During World War II, the skies were ablaze with the rumbling sounds of aircraft, thunderous explosions, and gunfire, raining down relentless death upon the landscape in a seemingly never-ending cacophony of destruction. Across the battlefields of Europe it seemed that there was virtually nowhere safe from this death from above, and the skies were certainly a place to be greatly feared. Yet at least in most situations this mayhem came from an identifiable enemy. You were either being attacked by the Allies or by the forces loyal to the Nazis. In most cases, if one were to be targeted by some aircraft from above, at least they could be sure from whom the inevitable death was being dealt and that they were human. However, in the annals of WWII mysteries there are cases when such distinctions cannot be made with certainty. One such case comes to us from the battle scarred terrain of Northern Italy, where the frightened populace seemed to be under siege from a mysterious aircraft that stalked the skies bringing the specter of death, and for which its origins, allegiances, agenda, and indeed whether it was even under human control at all remain unknown.
During World War II, the people of Northern Italy were in quite a harrowing situation. On one side they had their own fascist government and on the other their Nazi allies which seemed to enjoy harassing the Italian populace as much as much as they did the enemy. When the Nazis began retreating from the relentless advancing Allied forces, the innocent Northern Italian civilians were caught in the crossfire, eking out an existence in a ruthless world where it seemed they had no friends and in which terror reigned. Yet there was to be yet another frightening force to contend with, when out of the night skies there began to prowl an elusive, mysterious lone fighter plane which descended to rain down destruction upon the countryside and came to be known to the cowering people as “Pippo.” It seems like a rather silly sounding name, like something a cartoon character would have, yet there was nothing silly about what it meant to the people who heard its distinctive sound approaching.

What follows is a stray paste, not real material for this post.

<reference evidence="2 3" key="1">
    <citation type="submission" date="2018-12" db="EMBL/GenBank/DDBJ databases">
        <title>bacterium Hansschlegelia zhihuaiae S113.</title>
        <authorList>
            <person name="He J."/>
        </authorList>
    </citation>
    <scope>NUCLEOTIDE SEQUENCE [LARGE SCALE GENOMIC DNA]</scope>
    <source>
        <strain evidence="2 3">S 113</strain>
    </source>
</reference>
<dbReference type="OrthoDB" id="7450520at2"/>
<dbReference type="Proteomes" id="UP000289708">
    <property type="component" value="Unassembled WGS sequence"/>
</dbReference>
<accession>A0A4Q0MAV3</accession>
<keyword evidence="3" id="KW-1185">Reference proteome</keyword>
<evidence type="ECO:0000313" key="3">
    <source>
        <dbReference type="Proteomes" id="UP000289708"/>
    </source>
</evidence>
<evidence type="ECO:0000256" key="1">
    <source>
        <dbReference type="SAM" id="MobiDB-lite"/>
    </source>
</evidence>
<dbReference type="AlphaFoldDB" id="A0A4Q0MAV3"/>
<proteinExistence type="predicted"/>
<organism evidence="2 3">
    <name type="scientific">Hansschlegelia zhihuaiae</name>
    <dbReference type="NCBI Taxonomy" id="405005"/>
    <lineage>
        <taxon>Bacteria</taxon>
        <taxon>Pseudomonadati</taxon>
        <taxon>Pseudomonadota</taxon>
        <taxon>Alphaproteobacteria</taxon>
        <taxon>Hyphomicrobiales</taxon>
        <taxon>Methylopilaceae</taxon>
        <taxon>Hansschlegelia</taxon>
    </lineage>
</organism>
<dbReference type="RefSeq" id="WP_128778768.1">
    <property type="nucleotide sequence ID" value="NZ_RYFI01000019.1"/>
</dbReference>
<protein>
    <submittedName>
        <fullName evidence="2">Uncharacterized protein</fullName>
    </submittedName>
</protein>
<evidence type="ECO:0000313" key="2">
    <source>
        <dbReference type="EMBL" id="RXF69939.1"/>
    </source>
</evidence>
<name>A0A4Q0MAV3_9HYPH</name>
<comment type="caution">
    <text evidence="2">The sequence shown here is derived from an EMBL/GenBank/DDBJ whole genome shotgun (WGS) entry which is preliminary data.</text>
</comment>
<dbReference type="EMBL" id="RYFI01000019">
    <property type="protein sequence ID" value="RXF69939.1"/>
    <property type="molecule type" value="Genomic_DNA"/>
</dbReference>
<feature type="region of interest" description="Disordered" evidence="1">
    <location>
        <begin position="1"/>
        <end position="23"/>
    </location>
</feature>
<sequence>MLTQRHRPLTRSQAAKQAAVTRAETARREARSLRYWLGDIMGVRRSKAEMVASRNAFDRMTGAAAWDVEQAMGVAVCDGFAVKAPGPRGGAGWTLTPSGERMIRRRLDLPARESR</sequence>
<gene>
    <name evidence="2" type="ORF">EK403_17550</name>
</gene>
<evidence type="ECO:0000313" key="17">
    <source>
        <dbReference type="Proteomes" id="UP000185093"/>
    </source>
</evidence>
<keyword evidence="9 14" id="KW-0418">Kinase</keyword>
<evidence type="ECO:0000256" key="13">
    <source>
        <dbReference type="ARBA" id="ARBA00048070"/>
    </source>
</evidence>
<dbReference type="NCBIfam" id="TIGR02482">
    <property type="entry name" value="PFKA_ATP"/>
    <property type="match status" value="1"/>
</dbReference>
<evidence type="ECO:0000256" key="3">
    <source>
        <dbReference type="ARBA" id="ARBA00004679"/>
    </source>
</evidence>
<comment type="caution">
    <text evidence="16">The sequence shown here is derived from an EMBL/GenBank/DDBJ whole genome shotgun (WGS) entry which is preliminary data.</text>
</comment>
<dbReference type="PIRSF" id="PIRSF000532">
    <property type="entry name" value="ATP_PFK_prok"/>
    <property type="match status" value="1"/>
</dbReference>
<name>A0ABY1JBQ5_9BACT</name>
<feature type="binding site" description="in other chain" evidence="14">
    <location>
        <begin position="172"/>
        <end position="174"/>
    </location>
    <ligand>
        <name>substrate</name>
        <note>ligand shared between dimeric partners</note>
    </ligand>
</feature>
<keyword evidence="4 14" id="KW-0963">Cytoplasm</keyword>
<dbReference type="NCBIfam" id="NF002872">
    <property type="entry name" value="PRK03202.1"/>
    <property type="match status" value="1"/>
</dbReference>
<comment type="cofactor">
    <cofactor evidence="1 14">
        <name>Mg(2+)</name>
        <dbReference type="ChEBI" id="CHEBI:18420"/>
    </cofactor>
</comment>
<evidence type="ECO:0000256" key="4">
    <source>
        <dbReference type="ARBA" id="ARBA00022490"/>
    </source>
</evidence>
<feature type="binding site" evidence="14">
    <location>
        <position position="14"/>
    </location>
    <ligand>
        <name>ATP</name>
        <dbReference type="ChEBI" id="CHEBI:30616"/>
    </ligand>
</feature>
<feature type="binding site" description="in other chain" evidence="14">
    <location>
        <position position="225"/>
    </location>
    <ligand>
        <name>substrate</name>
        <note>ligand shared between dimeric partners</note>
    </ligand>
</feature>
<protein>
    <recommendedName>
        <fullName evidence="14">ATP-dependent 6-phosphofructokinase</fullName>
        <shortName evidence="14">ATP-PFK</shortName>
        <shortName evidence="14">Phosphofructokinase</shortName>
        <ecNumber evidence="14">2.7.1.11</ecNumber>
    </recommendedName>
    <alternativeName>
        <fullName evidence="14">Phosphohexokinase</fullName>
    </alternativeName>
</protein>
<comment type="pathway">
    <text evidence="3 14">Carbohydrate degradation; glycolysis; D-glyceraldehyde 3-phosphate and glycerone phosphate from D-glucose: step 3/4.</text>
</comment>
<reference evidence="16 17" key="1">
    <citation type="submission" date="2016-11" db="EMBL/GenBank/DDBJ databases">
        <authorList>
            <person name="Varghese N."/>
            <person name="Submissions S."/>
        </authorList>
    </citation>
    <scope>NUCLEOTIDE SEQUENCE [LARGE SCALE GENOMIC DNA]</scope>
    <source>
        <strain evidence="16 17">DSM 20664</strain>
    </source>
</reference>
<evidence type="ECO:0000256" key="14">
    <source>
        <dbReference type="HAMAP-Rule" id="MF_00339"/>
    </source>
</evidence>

Pippo was said to appear only at night, always alone, and would most often perform punishing strafing runs on seemingly indiscriminate targets, either firing with its blazing machine guns or dropping fiery bombs. Sometimes it was said to deploy rather bizarre ordinance, such as exploding pens, incendiary flares, or poisoned candy. Sometimes it was known to drop so-called “butterfly bombs,” which was interestingly a German 2 kilogram anti-personnel submunition used by the Luftwaffe. The mystery plane seemed to have no rhyme or reason to its choice of targets, unleashing death upon everyone from both Axis and Allied soldiers, to innocent civilians, to farmers working their fields. At other times, the plane would not attack at all, and would merely circle overhead for some inscrutable reason known only to it, all the while emanating that strange, haunting sound said to be unlike any other known aircraft. The terrified people deeply feared the plane, and would retreat into their homes at the slightest sign of the unique, unmistakeable, and rather strange unsettling “pip-pip” sound it was said to make, perhaps the origin of its relatively non-threatening sounding name. Once inside, the lore suggests that it was necessary to turn off or block all lights or else the phantom plane might choose your house as its next target.